Syria's new Russian air defences will 'make Israel think twice', warns regime

Syria's new Russian air defences will 'make Israel think twice', warns regime
A leading Damascus official has said a new air defence system, from ally Russia, will force Israel to 'think carefully' before carrying out any more air strikes in Syria.

3 min read
26 September, 2018
The new S-300 defence system is due to replace Syria's outdated Soviet era S-200 [Getty]

A new Syrian air defence system from ally Russia will force Israel to "think carefully" before carrying out any more airstrikes in the country, a top regime official said on Wednesday.

The advanced S-300 air defence system, which Moscow announced it would deliver a week after the Syrian military downed a Russian plane by mistake during an Israeli airstrike, is due to arrive within two weeks.

Deputy Foreign Minister Faisal al-Mekdad said Damascus welcomed the delivery of the advanced S-300 system, which replaces Syria's existing Russian-built Soviet era S-200 system.

"I think that Israel, which is accustomed to carrying out many attacks under different pretexts, will have to think carefully about attacking Syria again," Mekdad said.

In recent years, Israel has carried out repeated airstrikes in war-torn Syria against Iranian targets and what is says are advanced arm deliveries to the Lebanese Hizballah group.

Iran and Hizballah are allies of President Bashar al-Assad in the seven-year civil war.

"Let the Israelis try, we will defend ourselves as we always do," the state SANA news agency quoted Meqdad as saying.

Defence Minister Sergei Shoigu said during a televised speech that the decision to "transfer the modern S-300 air defence system to the Syrian armed forces within two weeks" was taken by President Vladimir Putin.

It was one of the "response measures" by Moscow following the downing of the Russian plane that killed all 15 troops on board, he added.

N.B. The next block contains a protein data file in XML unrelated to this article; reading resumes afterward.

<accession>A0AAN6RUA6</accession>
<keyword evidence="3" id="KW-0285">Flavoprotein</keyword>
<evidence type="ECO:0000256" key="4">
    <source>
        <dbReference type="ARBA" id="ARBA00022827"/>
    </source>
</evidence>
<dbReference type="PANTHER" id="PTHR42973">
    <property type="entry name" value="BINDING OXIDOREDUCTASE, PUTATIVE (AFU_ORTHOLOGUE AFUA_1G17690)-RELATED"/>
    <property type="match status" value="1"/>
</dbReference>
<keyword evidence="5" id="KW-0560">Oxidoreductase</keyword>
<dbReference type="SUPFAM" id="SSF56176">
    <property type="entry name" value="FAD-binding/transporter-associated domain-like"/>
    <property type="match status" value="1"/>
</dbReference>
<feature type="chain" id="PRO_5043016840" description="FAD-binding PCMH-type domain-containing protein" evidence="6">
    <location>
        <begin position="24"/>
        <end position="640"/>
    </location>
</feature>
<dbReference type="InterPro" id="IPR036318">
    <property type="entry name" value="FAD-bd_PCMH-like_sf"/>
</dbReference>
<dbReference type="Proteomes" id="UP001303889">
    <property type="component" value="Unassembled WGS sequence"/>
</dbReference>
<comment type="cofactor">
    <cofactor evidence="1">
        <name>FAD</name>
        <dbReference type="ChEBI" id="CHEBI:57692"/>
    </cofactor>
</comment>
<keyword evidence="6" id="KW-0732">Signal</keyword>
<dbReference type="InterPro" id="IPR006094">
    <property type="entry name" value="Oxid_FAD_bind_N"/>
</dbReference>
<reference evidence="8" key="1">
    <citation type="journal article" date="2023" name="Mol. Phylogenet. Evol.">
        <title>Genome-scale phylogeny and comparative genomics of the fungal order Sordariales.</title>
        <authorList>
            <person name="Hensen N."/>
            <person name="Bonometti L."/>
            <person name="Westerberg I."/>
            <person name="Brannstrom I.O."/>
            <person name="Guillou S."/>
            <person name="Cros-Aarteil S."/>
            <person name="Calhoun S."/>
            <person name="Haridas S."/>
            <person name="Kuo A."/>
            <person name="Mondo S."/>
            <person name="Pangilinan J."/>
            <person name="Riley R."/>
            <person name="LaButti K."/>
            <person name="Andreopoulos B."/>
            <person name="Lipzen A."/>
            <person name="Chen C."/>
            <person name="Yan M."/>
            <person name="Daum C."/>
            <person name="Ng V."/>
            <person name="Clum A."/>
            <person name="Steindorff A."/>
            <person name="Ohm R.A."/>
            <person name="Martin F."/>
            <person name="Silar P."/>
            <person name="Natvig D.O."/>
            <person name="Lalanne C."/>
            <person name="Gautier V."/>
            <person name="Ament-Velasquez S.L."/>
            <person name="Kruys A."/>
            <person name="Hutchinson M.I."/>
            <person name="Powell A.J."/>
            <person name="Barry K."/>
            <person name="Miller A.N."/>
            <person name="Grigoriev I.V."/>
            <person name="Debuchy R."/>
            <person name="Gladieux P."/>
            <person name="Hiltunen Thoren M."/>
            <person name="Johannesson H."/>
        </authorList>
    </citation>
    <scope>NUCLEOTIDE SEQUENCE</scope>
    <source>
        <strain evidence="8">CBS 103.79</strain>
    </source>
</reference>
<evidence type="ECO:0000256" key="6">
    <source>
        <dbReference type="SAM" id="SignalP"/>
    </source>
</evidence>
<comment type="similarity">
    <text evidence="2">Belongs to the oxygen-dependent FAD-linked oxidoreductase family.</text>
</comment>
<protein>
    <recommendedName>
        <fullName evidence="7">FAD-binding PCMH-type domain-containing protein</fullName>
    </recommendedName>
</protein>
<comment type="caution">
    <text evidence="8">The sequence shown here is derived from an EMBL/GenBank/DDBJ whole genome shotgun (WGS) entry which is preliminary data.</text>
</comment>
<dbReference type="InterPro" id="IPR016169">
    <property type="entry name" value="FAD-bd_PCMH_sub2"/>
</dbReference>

Syrian military staff have already been trained to use the more advanced system, which was originally set to be sent over in 2013 but was held up "at the request of Israel", Shoigu said.

"In regions near Syria over the Mediterranean Sea, there will be radio-electronic suppression of satellite navigation, on-board radar systems and communication systems of military aviation attacking objects on Syrian territory."

Russia laid the blame of the downed plane squarely on Israel, saying that its fighter jet pushed the Russian aircraft into the line of fire of Syria's air defence systems.

Russian officials said Syria's outdated S-200 systems weren't sophisticated enough to identify the Russian plane as a friendly one.

The accident was the deadliest friendly fire between Syria and Russia since Moscow's game-changing military intervention in the war in 2015.

Russia launched its campaign in Syria to support President Bashar al-Assad in 2015 and though the involvement turned the tide of war in favour of Syrian regime forces. Moscow has since played a careful balancing act, maintaining good ties both with Iran and Israel.

Russia's stepped-up role in Syria enabled Assad's forces, which had been losing ground to the armed opposition, to gain the upper hand in the war and reclaim wide swathes of territory held by the rebels.

More than 360,000 people have died and millions displaced from their homes since the regime responded to anti-Assad protests in 2011 with brutal repression.

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